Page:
In the 1950s and ’60s, highway construction through the heart of Atlanta leveled homes and businesses, displacing residents and segregating Black neighborhoods from downtown and other parts of the city.

The Downtown Connector and I-20 aided the flight of whites from Atlanta and stranded many Blacks in neighborhoods decimated by the construction. It’s a pattern repeated across the country as interstate highways paid for largely with federal money bisected urban communities.

Now President Joe Biden and some Democrats in Congress want to use federal funding to remedy problems caused by that long-ago construction. Some of that money could find its way to Atlanta.

“I can’t stress enough how brilliant this is,” said Tanya Washington, a Georgia State University law professor who lives in Peoplestown near the Downtown Connector. “We’re not just moving forward. We’re actually going to correct some of the things that were done in the past.”

Biden’s plan is short on specifics. Critics say it could produce unintended consequences such as more traffic congestion in local neighborhoods — especially if it leads to closing or significantly altering highways, as some cities are contemplating.

“If you make it harder to get around central Atlanta, you’ll have more people moving to distant suburbs,” said Randal O’Toole, a senior fellow at the libertarian Cato Institute.

Biden wants to spend $2.3 trillion for roads, transit, broadband and other infrastructure initiatives. Tucked in amid larger pots of money is $20 billion to “reconnect neighborhoods cut off by historic investments (in infrastructure)” and to ensure new projects advance racial and environmental justice.

U.S. Rep. Nikema Williams, D-Atlanta, has sponsored a separate bill that would provide an additional $15 billion over five years to address problems caused by highway construction. The money could be used to study the removal or retrofitting of infrastructure barriers, to support transportation and economic development planning and to pay for other initiatives that Williams said could undo some of the harm caused by highway construction.

“These interstates led to the demolition of schools, homes, churches,” she said. “These interstates were put right through the middle of communities.”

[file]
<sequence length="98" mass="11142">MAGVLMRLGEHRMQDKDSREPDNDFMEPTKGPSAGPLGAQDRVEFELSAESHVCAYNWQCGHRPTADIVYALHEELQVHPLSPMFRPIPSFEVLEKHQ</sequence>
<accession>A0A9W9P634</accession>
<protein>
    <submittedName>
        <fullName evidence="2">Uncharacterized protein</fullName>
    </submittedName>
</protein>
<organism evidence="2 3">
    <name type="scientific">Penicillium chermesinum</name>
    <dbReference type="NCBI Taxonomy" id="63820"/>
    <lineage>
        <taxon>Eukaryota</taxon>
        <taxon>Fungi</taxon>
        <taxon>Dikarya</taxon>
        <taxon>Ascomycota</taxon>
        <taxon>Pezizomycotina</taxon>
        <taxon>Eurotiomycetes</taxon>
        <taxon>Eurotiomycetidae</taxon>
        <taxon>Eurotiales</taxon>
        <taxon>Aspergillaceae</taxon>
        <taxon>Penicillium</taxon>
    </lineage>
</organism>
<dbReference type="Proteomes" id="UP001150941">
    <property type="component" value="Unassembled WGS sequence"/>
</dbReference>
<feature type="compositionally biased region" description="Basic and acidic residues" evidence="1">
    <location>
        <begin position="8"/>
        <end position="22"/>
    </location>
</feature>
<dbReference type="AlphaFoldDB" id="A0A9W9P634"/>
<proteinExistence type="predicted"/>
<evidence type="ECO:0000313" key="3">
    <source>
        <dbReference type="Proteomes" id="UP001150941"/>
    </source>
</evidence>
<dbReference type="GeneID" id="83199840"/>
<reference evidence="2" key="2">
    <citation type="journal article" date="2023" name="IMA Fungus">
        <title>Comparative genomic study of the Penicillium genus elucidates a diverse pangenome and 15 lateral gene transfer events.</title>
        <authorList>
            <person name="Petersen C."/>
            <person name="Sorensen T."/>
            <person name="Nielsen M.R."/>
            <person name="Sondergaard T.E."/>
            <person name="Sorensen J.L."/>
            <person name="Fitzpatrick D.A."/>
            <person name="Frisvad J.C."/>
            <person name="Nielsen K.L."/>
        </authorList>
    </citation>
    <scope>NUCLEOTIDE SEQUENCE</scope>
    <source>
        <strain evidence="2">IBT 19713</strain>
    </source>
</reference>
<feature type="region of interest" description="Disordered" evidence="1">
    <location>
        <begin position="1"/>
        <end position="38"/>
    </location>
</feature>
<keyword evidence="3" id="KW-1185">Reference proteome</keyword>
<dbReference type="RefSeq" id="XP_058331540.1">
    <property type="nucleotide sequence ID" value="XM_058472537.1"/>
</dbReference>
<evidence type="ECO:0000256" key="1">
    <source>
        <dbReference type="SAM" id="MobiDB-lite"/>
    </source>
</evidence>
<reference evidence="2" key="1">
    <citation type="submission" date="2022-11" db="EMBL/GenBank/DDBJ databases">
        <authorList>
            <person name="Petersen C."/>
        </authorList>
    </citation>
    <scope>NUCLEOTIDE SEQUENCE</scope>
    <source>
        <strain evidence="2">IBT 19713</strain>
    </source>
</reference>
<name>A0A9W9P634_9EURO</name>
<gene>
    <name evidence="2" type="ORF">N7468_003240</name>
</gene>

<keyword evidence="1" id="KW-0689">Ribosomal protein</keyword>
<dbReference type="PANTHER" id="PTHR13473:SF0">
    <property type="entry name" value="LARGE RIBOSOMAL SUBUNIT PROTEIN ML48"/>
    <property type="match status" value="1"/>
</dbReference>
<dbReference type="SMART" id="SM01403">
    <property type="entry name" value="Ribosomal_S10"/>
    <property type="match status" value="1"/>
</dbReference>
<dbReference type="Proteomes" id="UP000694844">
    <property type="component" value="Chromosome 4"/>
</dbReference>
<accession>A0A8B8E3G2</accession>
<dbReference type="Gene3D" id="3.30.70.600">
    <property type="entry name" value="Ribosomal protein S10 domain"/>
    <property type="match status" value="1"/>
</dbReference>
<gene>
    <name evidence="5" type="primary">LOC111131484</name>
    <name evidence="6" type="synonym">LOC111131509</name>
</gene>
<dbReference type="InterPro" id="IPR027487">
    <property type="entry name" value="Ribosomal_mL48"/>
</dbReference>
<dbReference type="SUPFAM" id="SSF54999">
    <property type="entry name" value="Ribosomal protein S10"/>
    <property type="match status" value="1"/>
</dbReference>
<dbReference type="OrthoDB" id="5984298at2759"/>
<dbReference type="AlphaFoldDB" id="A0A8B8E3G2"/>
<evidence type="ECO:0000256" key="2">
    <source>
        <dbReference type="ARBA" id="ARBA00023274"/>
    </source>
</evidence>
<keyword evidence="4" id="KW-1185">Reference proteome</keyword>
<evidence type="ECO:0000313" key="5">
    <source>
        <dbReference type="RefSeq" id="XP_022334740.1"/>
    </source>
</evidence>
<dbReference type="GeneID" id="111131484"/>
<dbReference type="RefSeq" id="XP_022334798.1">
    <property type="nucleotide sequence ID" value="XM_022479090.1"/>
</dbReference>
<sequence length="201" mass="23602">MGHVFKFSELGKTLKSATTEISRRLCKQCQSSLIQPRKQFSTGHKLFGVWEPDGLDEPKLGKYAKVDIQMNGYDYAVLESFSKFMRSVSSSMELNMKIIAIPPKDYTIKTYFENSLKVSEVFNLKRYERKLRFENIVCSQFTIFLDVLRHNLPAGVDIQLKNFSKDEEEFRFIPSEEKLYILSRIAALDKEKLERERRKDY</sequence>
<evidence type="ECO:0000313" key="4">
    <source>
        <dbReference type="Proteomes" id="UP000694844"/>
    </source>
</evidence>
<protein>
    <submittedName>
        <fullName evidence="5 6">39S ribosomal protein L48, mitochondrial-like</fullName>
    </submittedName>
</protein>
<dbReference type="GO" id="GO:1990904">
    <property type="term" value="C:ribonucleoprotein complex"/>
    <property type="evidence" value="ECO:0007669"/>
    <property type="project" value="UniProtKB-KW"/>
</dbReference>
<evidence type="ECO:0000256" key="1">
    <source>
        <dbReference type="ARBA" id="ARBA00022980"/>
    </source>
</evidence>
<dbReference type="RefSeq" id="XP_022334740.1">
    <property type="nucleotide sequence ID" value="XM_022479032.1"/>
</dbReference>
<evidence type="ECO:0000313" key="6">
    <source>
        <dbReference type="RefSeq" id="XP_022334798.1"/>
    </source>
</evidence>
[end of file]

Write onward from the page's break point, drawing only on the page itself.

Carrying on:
Atlanta’s Downtown Connector and I-20 are prime examples. Both highways plowed through existing neighborhoods, displacing minority and low-income residents. That was no accident.

“Atlanta used its highway development to clear slums and Blacks out of downtown areas,” a 1988 Georgia Tech study published in the Journal of Urban History found. “For much the same reasons that civic centers, stadiums, hotels and office buildings were built in or near downtown in cleared slum sections, highway construction was used to remove Blacks from certain sections surrounding the central business district, set up racial buffers and allow the city to redevelop the area commercially.”

Catherine Ross, a transportation planning expert at Georgia Tech, said some of the consequences linger today in neighborhoods adjoining the highways. They include a lack of retail and grocery stores, poor transportation and health problems such as asthma.

“When you run a major interstate through the heart of a city, it’s obviously disruptive,” she said.

Some cities, such as Syracuse, N.Y., want to tear down portions of urban highways, restore old street grids and redevelop neighborhoods. O’Toole is skeptical, saying highway demolition could increase traffic congestion in local neighborhoods and lead to other unintended consequences.

“I’m afraid what we’re going to see with this $20 billion is anti-road people tearing out roads,” O’Toole said.

So far, no one is suggesting that will happen in Atlanta. But there are proposals to build parks over the Downtown Connector. Williams recently requested nearly $1.2 million in federal funding for one of those projects, “The Stitch,” which would cover the highway between the MARTA Civic Center station and Piedmont Road.

“I think our communities are trying to figure out how to reconnect, and have had some success,” said A.J. Robinson, president of Central Atlanta Progress, which proposed The Stitch. “We just need more connections.”

Short of tearing down or covering highways, Williams said projects such as redesigned highway ramps or new green spaces could improve local neighborhoods. She said local residents should have a big say in whatever happens.

The prospects for Biden’s infrastructure plan are uncertain. Republicans have objected to the size of the plan and to its broad definition of “infrastructure,” which includes renewable energy, energy efficiency and other initiatives that go beyond road and bridge construction.

“While details of what they consider infrastructure — and I use that term loosely — are not finalized, it does not inspire confidence that the Democrats are already turning away from regular order, which requires bipartisanship, to get the bill through Congress,” U.S. Rep. Rick Allen, R-Evans, said recently.

With Democrats in charge of the Senate and House of Representatives, Williams believes the damage done by highway construction will be addressed.

“We won’t go into every community saying highways will be torn down,” she said. “We have to look at what’s best for each community.”